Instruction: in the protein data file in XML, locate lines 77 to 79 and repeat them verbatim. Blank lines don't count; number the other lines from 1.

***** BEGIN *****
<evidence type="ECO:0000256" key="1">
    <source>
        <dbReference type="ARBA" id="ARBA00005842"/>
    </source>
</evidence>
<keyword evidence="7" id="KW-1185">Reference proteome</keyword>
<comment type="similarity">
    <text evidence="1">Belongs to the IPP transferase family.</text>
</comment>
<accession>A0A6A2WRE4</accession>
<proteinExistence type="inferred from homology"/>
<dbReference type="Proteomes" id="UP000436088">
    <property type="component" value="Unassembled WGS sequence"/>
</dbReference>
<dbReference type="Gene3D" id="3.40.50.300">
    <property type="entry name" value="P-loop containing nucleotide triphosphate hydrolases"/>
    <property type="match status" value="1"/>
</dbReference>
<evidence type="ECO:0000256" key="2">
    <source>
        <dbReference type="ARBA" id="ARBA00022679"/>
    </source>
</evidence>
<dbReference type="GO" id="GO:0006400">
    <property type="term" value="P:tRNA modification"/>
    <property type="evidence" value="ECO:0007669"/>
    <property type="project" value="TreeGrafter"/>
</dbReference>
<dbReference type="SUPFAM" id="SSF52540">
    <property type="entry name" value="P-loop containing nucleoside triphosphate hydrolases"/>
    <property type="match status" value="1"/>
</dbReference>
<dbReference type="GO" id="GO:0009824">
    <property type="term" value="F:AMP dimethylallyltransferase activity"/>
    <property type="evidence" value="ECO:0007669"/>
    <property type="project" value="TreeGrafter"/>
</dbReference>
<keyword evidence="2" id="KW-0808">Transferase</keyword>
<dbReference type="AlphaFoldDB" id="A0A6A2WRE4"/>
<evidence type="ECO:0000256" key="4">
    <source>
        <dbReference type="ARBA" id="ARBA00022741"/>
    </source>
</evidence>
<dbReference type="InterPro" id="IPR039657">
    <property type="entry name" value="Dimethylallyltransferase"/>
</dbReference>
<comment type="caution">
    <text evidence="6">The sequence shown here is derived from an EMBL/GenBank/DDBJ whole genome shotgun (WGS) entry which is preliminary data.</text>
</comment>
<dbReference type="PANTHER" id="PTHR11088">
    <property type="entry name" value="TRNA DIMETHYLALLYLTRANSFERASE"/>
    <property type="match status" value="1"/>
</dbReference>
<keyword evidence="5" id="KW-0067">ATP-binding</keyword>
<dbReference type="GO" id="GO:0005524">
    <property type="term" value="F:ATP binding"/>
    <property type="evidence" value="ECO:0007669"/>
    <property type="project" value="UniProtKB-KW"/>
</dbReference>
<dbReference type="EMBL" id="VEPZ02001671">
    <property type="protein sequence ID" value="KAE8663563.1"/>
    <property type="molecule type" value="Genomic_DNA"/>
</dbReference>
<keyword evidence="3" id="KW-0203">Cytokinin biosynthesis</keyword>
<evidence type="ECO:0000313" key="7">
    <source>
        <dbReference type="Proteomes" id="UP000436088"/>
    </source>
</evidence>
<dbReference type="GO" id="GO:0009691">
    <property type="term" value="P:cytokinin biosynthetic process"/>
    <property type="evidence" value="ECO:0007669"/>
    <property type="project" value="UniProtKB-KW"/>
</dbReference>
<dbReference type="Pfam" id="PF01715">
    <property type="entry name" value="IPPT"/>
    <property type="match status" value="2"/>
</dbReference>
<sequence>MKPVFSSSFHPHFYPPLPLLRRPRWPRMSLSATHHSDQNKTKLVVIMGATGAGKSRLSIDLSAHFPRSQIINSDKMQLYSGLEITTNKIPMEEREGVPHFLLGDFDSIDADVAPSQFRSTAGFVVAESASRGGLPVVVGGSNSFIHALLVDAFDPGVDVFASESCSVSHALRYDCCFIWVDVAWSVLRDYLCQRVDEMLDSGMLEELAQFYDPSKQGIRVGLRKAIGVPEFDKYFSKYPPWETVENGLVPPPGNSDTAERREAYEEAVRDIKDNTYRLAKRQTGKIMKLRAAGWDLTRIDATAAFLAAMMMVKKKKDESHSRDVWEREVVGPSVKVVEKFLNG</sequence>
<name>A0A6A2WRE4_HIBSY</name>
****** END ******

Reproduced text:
    <property type="entry name" value="IPPT"/>
    <property type="match status" value="2"/>
</dbReference>